Kansas City Home Trends 2023: What’s Hot and What’s Not? Our Home Experts Present Their Forecast

Home Is Where We Do Everything

Covid influenced how we want to live, says Will Ruder, executive vice president of the Home Builders Association of Greater Kansas City. With the second largest HBA Parade of Homes in the country, KC’s Ruder is in a prime spot to notice. “Homebuilders are responding to an intense demand for more space,” he says, now that we work, dine, exercise, play, podcast, and even worship from our homes. 

“As we head into 2023, creating a home that is good for you, good for the planet, good for your mind, and good for your future, is The Good Home,” says Nora Gomez of NFM. “A smarter home with energy-efficient appliances, technology to help express yourself, better fitness options, and personalized interiors lead to a home that helps you be you.”

We want our homes to welcome and refresh, says interior designer Kacy Childs Levin, ASID president Missouri West-Kansas. “After being stuck inside, people want to bring the outside in. Greens in natural elements in furnishings are trending and contribute to a warmer and cozier interior.”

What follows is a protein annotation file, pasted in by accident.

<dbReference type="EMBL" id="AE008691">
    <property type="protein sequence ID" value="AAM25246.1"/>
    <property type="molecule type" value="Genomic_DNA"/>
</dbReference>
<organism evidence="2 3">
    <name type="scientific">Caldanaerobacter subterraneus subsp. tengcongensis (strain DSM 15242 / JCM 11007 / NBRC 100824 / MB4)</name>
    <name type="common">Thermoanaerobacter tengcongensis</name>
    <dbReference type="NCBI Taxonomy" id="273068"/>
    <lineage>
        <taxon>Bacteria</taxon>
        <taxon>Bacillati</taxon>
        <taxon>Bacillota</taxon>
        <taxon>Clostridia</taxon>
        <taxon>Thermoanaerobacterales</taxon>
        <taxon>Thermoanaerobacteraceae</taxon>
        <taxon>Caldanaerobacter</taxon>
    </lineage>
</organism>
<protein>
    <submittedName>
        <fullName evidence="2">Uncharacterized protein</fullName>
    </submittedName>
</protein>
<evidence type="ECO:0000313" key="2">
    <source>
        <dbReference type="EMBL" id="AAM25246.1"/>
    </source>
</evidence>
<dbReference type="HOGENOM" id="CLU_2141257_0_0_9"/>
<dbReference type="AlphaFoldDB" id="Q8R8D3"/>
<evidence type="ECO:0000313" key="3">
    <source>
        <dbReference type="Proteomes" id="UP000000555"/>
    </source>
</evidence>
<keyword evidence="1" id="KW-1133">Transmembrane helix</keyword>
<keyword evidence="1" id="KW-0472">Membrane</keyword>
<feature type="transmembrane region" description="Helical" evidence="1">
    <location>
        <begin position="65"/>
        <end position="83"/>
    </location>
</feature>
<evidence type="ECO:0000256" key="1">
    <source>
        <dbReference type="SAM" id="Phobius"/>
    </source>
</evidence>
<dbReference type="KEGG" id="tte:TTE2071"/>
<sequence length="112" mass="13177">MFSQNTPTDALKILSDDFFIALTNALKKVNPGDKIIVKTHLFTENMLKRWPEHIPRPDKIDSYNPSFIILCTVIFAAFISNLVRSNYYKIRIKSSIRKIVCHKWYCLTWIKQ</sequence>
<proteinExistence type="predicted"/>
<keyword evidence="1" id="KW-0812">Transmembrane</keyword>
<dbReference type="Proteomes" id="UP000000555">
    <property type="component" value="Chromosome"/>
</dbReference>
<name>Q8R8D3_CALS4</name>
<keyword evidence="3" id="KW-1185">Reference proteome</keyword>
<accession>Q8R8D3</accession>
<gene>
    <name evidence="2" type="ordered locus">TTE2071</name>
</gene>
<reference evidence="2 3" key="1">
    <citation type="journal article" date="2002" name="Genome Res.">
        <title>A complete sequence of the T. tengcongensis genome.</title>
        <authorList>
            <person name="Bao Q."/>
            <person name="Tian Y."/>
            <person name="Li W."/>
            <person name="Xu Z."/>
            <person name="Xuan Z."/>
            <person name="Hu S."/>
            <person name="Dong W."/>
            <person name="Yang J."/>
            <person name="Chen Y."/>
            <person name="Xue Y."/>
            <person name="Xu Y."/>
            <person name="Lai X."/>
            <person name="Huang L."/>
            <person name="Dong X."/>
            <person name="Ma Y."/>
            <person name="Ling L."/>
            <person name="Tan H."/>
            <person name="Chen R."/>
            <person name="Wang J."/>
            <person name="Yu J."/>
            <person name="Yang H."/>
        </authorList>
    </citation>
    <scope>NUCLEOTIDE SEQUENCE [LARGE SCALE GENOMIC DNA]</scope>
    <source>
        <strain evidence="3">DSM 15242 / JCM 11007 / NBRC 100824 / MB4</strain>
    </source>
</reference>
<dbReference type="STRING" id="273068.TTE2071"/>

We also want our homes to be pretty, says Mark Sudermann of M. Sudermann Interior Design and Sid & Co. “Pretty is never out of style. Layering textures, colors, and collections is a wonderful way to warm up your surroundings.”

We want more. “The simplicity of the modern farmhouse gives way to more maximalist design,” says Carmen Thomas of Tran + Thomas Design. “Wallpapers with scenic landscapes and oversized stylized florals are gaining popularity. Color is fighting to make a comeback.” 

An open-plan kitchen and gathering space is still popular, says Alex Roach of Martanne Construction, and a member of NARI, the National Association of the Remodeling Industry, “but we’re seeing clients wanting a separate dining space again. They want to make it special.”

What Trends Do Architects See?